In past decades, online casinos had a bad reputation for being unsecure and there are still some offshore platforms that have less than ideal security procedures. Security for online casinos is vital, though, as customers are handing over their personal details, transferring large amounts of money, and presenting their bank details.
Without proper security measures, online casinos are prone to malicious attacks from cybercriminals, so it’s important you know what constitutes a secure online casino, and this is what we detail below. We explain six common security features that we would expect reputable casinos to have so you can play slots online without worrying if your data is going to be stolen.
1. 2FA authentication for customer login
Two-factor authentication or some type of account authentication, when you log in to your account, is a must for online casinos these days. We totally get that it is annoying, and it means the login process takes longer, but if your security is dependent on taking a minute extra to log in then we regard that as a small price to pay.
Some casinos allow the use of 2FA apps such as Google Authenticator and Authy, whereas others use the 2FA SMS method where a unique code is sent to your mobile. These unique numbers effectively stop your account from being accessed by anyone else.
2. Account verification on registration
Account verification on registration is something that most online casinos do. This is pretty much a security standard for any online registration, and it helps prevent account fraud. We would be concerned if an online casino didn’t have some method of verifying your account registration, as this makes you vulnerable to scamming.
The most common process is an email being sent to the address you entered during the account registration. You then usually have to click a link in the email that verifies your account and confirms that you are who you say you are.
3. HTTPS / SSL encryption for all website traffic
HTTPS is the secure version of HTTP, which is the protocol used to transfer data across the internet. 99% of websites today use HTTPS, and it is a rudimentary but effective form of protection that all online casinos should have. You can tell if a casino has HTTPS if the website address has HTTPS at the start.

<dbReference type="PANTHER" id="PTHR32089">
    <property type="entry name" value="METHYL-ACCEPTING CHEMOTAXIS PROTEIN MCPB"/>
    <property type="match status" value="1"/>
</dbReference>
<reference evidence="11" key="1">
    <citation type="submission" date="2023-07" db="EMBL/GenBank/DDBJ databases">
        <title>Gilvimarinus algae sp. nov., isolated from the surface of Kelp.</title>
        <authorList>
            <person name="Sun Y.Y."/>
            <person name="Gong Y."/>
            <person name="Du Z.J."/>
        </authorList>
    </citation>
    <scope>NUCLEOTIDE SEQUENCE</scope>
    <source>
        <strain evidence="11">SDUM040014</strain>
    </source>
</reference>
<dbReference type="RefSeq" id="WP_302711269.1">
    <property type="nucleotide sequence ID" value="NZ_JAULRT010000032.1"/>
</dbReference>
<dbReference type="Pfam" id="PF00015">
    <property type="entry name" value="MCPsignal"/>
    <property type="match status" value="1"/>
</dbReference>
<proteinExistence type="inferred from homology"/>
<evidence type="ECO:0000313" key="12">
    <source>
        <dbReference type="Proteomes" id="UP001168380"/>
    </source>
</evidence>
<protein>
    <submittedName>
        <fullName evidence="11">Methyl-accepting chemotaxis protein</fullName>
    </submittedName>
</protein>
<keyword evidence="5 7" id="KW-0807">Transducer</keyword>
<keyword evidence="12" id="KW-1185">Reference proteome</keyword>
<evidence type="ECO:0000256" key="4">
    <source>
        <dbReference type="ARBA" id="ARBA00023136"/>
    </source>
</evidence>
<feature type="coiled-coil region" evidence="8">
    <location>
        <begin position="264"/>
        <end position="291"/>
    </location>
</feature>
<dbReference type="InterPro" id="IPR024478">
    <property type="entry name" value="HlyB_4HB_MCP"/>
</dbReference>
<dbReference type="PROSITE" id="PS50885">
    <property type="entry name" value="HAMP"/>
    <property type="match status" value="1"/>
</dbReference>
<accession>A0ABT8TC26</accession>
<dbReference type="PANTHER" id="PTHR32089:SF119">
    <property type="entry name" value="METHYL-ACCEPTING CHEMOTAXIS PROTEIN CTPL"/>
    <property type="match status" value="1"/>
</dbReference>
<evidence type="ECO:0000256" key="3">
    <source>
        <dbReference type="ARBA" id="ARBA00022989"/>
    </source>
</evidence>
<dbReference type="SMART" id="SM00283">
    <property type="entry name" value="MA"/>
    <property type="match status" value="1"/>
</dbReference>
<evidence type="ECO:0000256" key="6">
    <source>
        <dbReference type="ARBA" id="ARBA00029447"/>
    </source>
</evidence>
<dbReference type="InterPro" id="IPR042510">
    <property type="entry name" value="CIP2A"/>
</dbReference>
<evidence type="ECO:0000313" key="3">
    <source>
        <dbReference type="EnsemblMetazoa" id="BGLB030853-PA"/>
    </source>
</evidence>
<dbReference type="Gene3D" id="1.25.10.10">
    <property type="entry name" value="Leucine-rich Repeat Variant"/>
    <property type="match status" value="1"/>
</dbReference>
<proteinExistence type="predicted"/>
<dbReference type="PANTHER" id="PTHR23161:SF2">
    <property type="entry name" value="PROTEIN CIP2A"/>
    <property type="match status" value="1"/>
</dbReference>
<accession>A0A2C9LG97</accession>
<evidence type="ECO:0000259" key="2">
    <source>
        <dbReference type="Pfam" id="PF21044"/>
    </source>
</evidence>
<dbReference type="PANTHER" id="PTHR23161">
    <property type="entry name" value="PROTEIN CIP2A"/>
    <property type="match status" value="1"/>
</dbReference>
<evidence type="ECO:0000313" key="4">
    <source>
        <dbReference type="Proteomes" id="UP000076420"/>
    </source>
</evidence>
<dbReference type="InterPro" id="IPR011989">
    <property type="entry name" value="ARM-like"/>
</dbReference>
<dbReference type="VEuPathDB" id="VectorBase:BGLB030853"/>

SSL encryption with valid certificates is also another form of security we would expect. SSL is a form of encryption, and it has different variants, including 128-bit SSL and 256-bit SSL. This is an excellent form of encryption that helps stop website traffic from being intercepted by hackers, as it turns it into an unreadable form.
4. Payment gateway protection
An online casino should also ideally have some type of payment protection, which is usually in the form of a secure payment gateway. There is a range of third-party payment gateways that facilitate secure online transactions.
Ideally, the payment provider you use, like a bank account or e-wallet, should also have security measures, but this is not something the online casino is responsible for.
5. Evidence of a gambling license
A gambling license is the first thing we look for when registering an account with a new casino. Third-party regulatory bodies such as the Malta Gaming Authority and the UK Gambling Commission issue licenses to online casinos.
If a casino has a license, it means it complies with laws and regulations for the jurisdiction it falls under. It essentially means that the platform you are using abides by the principle of fair play, does what it can to protect you, and gives you a fair chance of winning.
In contrast, offshore, unlicensed casinos can do as they wish, and there is nothing stopping them from using rigged games, for example.
Security is paramount for an enjoyable online casino experience
Please only play at secure online casinos and look to the above for reasons. If you play at unlicensed, offshore casinos, then you are putting your personal information and banking details at risk, and there is no guarantee that you will not be scammed.
The primary safeguard is the evidence of a gambling license from a reputable body such as the Malta Gaming Authority, and this should be coupled with other common security practices like 2FA for account login and payment protection and HTTPS/SSL security for all website traffic.